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    • CommentAuthorMim
    • CommentTimeFeb 22nd 2017
    I don't know where this came from, but I found it to be very touching. Hope this is allowed here...if not, Joan could remove it.

    "I’m old. What that means is that I’ve survived (so far) and a lot of people I’ve known and loved did not.
    I’ve lost friends, best friends, acquaintances, co-workers, grandparents, mom, relatives, teachers, mentors, students, neighbors, and a host of other folks. I have no children, and I can’t imagine the pain it must be to lose a child. But here’s my two cents…
    I wish I could say you get used to people dying. But I never did. I don’t want to. It tears a hole through me whenever somebody I love dies, no matter the circumstances. But I don’t want it to “not matter”. I don’t want it to be something that just passes. My scars are a testament to the love and the relationship that I had for and with that person. And if the scar is deep, so was the love. So be it.
    Scars are a testament to life. Scars are a testament that I can love deeply and live deeply and be cut, or even gouged, and that I can heal and continue to live and continue to love. And the scar tissue is stronger than the original flesh ever was. Scars are a testament to life. Scars are only ugly to people who can’t see.
    As for grief, you’ll find it comes in waves. When the ship is first wrecked, you’re drowning, with wreckage all around you. Everything floating around you reminds you of the beauty and the magnificence of the ship that was, and is no more. And all you can do is float. You find some piece of the wreckage and you hang on for a while. Maybe it’s some physical thing. Maybe it’s a happy memory or a photograph. Maybe it’s a person who is also floating. For a while, all you can do is float. Stay alive.
    In the beginning, the waves are 100 feet tall and crash over you without mercy. They come 10 seconds apart and don’t even give you time to catch your breath. All you can do is hang on and float. After a while, maybe weeks, maybe months, you’ll find the waves are still 100 feet tall, but they come further apart. When they come, they still crash all over you and wipe you out. But in between, you can breathe, you can function. You never know what’s going to trigger the grief. It might be a song, a picture, a street intersection, the smell of a cup of coffee. It can be just about anything…and the wave comes crashing. But in between waves, there is life.
    Somewhere down the line, and it’s different for everybody, you find that the waves are only 80 feet tall. Or 50 feet tall. And while they still come, they come further apart. You can see them coming. An anniversary, a birthday, or Christmas, or landing at O’Hare. You can see it coming, for the most part, and prepare yourself. And when it washes over you, you know that somehow you will, again, come out the other side. Soaking wet, sputtering, still hanging on to some tiny piece of the wreckage, but you’ll come out.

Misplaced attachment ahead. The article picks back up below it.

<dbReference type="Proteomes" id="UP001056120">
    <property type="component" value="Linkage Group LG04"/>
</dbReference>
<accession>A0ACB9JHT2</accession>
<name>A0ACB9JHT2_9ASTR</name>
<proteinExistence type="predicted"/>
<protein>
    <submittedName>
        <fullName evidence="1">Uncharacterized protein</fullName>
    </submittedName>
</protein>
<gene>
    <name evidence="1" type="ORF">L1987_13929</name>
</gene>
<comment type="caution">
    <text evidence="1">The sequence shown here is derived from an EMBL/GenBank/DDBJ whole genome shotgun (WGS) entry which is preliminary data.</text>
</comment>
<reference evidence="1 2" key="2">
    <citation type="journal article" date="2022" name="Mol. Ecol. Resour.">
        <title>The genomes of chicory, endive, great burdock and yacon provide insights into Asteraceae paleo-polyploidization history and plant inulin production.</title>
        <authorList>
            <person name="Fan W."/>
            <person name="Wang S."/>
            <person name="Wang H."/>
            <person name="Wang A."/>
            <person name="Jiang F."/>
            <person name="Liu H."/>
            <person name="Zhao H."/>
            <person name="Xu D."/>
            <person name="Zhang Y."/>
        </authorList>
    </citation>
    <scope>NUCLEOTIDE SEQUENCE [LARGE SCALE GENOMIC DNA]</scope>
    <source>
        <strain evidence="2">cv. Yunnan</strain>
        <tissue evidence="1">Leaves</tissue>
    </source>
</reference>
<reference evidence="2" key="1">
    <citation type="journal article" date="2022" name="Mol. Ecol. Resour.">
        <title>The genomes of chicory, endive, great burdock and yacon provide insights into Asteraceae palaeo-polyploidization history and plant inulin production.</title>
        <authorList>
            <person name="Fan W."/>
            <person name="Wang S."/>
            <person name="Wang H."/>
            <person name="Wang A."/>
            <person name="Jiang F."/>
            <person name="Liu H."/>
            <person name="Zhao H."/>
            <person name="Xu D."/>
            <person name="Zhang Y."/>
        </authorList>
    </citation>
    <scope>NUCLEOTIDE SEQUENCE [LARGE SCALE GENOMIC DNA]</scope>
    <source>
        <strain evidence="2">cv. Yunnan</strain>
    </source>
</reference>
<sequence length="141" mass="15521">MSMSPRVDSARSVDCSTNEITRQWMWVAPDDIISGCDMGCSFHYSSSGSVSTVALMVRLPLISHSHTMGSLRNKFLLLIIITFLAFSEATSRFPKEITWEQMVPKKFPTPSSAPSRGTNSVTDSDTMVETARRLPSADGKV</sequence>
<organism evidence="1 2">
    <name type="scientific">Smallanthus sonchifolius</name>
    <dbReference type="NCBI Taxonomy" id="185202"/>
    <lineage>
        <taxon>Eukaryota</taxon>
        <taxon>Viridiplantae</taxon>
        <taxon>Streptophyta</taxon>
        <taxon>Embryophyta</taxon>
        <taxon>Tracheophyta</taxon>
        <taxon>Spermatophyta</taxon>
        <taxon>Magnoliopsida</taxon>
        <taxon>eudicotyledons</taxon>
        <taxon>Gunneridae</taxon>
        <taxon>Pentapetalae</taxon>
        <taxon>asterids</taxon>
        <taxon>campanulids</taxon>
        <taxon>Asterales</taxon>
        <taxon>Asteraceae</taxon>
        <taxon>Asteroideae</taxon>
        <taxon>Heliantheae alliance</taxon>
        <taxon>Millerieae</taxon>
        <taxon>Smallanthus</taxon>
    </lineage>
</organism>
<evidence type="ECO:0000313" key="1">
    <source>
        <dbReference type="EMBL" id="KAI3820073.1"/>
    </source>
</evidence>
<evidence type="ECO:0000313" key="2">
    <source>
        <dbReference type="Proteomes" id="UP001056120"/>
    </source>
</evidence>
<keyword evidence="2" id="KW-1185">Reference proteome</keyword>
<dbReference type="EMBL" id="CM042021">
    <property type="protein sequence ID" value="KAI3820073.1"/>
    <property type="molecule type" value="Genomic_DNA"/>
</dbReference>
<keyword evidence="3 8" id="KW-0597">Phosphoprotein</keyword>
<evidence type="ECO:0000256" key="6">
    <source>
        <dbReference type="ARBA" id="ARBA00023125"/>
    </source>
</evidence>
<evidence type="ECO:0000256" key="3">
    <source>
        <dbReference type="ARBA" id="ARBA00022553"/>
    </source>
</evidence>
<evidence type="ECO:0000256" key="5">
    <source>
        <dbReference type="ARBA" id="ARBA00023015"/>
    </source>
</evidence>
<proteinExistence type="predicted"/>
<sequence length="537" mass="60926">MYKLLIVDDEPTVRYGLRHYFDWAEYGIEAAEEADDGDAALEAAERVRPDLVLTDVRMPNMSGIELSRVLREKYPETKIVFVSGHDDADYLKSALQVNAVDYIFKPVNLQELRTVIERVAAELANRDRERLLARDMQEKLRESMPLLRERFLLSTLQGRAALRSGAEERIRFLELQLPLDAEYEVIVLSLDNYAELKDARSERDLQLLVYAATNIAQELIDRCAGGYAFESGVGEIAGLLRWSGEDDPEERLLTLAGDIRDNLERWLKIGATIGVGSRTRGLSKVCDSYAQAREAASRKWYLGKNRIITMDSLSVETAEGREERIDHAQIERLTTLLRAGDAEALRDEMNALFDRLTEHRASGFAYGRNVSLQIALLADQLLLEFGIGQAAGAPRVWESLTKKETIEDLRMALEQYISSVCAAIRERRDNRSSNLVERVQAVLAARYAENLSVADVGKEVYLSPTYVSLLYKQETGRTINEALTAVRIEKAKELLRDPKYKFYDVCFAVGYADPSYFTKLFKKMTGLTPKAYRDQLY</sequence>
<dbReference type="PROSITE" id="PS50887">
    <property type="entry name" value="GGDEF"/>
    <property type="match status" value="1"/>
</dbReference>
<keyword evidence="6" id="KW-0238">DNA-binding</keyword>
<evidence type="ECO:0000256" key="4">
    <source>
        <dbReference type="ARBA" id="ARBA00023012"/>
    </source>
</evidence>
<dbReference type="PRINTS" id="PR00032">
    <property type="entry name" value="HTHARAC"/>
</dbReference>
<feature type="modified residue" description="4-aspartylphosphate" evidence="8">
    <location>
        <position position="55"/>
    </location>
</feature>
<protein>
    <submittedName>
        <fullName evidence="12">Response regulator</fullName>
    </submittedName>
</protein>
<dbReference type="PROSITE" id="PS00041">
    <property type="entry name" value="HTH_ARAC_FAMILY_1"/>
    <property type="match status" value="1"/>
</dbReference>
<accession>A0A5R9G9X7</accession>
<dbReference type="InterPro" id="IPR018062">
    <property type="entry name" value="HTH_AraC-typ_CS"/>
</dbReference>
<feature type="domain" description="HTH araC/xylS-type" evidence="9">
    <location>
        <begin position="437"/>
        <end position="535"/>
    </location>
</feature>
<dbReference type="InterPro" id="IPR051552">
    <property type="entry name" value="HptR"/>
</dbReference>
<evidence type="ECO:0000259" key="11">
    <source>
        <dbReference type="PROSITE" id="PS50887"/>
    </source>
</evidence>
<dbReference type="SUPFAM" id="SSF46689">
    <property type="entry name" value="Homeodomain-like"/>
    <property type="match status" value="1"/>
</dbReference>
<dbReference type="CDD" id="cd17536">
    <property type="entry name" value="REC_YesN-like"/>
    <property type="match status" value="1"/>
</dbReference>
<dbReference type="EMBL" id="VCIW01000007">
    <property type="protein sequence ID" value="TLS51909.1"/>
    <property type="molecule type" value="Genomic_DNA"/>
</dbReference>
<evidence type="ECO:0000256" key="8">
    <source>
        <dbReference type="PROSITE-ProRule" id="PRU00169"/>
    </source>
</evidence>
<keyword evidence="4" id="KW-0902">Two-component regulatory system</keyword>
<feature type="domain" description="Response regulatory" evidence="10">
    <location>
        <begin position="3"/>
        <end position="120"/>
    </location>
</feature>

Take it from an old guy. The waves never stop coming, and somehow you don’t really want them to. But you learn that you’ll survive them. And other waves will come. And you’ll survive them too.
    If you’re lucky, you’ll have lots of scars from lots of loves. And lots of shipwrecks.
    Death is a part of life. It can be scary to think of losing a loved one, but know that grief is all part of the healing process. Make them proud while they’re here and honor their memory when their gone."
    • CommentAuthorMim
    • CommentTimeFeb 22nd 2017
    Don't want to be morbid, but it might help for those who have already been there, and for those of us who are facing it.

    I am not there yet with my own spouse, but I have lost other loved ones including one of my best friends from college who was 6 months younger than me. I found this to be a very poignant description of loss and how it can make you feel. I don't think it's morbid. I think we all are versed enough to know there's only one way this ends.
    • CommentAuthorMim
    • CommentTimeFeb 22nd 2017
    Sass, so true, so true. I'm not there yet with my husband, but I know it's getting closer. I've been through my father, my mother, my only brother & of course, grandparents & others. Death becomes a fact of life...
    My stepdad, who was also my uncle, died this afternoon, peacefully, with friends and family at his side, in a Hospice in Ohio. He had just turned 92 on Saturday, been independent in his own home with a few services in place and a nurse daughter watching the meds until a week before the stroke and hospitalization. A Purple Heart veteran of WWII, father of six, two happy marriages, long years working in the Ford plant...this thread really resonates.